Push Poll Hackery
Manipulating public opinion with dubious survey research.
When I saw (via memeorandum) the headline “New National Poll: 89% of Americans Say Congress Should Focus on Addressing Inflation, Not Breaking Up Tech,” I chuckled. What a hamhanded push poll! Never having heard of the sponsor, NetChoice, I clicked through out of curiosity.
When I read the lede, I laughed hard:
Today, NetChoice, a trade association committed to making the internet safe for free enterprise and free expression, released a new national poll conducted by Echelon Insights. Our results found that voters are extremely concerned about soaring prices, and they blame President Joe Biden for it. They are also concerned that proposals to regulate tech will only further increase prices, and 89% of Americans say Congress should focus on addressing inflation rather than breaking up large tech companies.
The poll revealed that nearly two-thirds of Americans say the country is headed in the wrong direction, and as such, folks are enthusiastic to get out and vote in November. It surveyed 9,543 registered American voters nationally and in 14 states.
“The American people want Congress to prioritize inflation and economic instability, not beltway-born antitrust proposals that could raise prices,” said Steve DelBianco, President & CEO of NetChoice. “Ahead of the midterm elections, Congress should listen to voters and focus on the economy rather than passing bills that will hurt Americans, suppress competition, and increase inflation.”
This is some amateur hour hackery. Who would be fooled by such obviously slanted survey research?
Speaking of amateurish, how about these graphics?
Here’s the weird part: if you actually click through and read the poll questions and methodology, there’s nothing obviously amiss. The questions are straightforward and not in any way leading. They rotate the order of questions to avoid biasing responses with sequencing. Most importantly, they don’t actually ask people to compare unlike things such as responding to inflation vs. regulating tech.
Nor does the sampling seem unusual. Joe Biden and Donald Trump are about equally unpopular, which is consistent with pretty much any polling I’ve seen. A majority hold unfavorable views of both the Democratic and Republican parties, with slightly more holding an unfavorable view of the GOP. And about a thrid of respondents have no opinion whatsoever of Ron DeSantis, which means it’s not a survey of self-selected political junkies.
The polling on NetChoice’s agenda comes rather late in the survey, starting with Question 42. (There are a slew of location-specific questions based on various election races, as well as some questions that are only asked of those answering Yes to an earlier question, so it’s not that late.)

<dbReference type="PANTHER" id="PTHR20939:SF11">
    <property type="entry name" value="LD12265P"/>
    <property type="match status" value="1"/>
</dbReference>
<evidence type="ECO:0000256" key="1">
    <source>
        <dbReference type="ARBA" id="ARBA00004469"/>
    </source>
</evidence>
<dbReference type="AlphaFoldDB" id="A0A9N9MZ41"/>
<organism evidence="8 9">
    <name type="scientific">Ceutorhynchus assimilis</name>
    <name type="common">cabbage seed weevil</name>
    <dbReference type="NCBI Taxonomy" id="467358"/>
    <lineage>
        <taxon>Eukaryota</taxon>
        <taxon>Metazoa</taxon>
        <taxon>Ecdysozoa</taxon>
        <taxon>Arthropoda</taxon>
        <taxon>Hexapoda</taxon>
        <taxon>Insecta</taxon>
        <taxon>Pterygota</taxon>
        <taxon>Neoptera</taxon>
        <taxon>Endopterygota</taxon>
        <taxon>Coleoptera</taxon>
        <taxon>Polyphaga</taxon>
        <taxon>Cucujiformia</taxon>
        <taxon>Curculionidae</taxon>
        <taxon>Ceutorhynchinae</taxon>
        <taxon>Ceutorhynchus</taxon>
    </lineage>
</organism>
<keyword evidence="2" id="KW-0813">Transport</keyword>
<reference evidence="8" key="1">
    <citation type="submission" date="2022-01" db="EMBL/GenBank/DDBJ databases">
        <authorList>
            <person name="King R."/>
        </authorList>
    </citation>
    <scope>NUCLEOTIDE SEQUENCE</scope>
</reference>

So, this is a little skewed. Maybe more than a little. “Addressing inflation and rising prices for families” is definitely loaded. And, lord have mercy, “Protecting children from predators”? Rather obviously, “Breaking up large tech companies”—which, in fairness, likely isn’t top of mind for the average voter to begin with—is naturally going to be outside the top 2 for just about everyone. Indeed, the fact that 4% of national respondents picked it actually tells us it’s more important to voters than I’d have guessed.
Still, I wouldn’t be all that upset with this question on its own. But then it’s followed by a slew of loaded ones that were primed by this one.
This is just laughably bad faith. They’re juxtaposing an anodyne issue—breaking up large technology companies—with emotionally charged ones. That they still got a fifth to a quarter of respondents picking the anodyne choice actually demonstrates the opposite of what they’re trying to show: it’s actually an important issue for a lot of people. Indeed, more important than I’d have guessed.
The next questions are more of the same but even more silly:
I, for one, am shocked that a majority of Americans do not trust Congress to do the right thing. On any issue.
Finally, having primed respondents with 1) the comparative lack of salience of this issue and 2) their distrust of Congress, they go in for the coup de grace:
There are a few more along those lines, but you get the idea. Truly a genius bit of hack work here.
One presumes Amazon commissioned the poll, since they’re the only company mentioned by name and they’re named multiple times. I don’t think Amazon Prime constitutes a monopoly and tend to think Congress shouldn’t break the company up, despite its behemoth status. I’m just a wee bit less firm on those positions after this.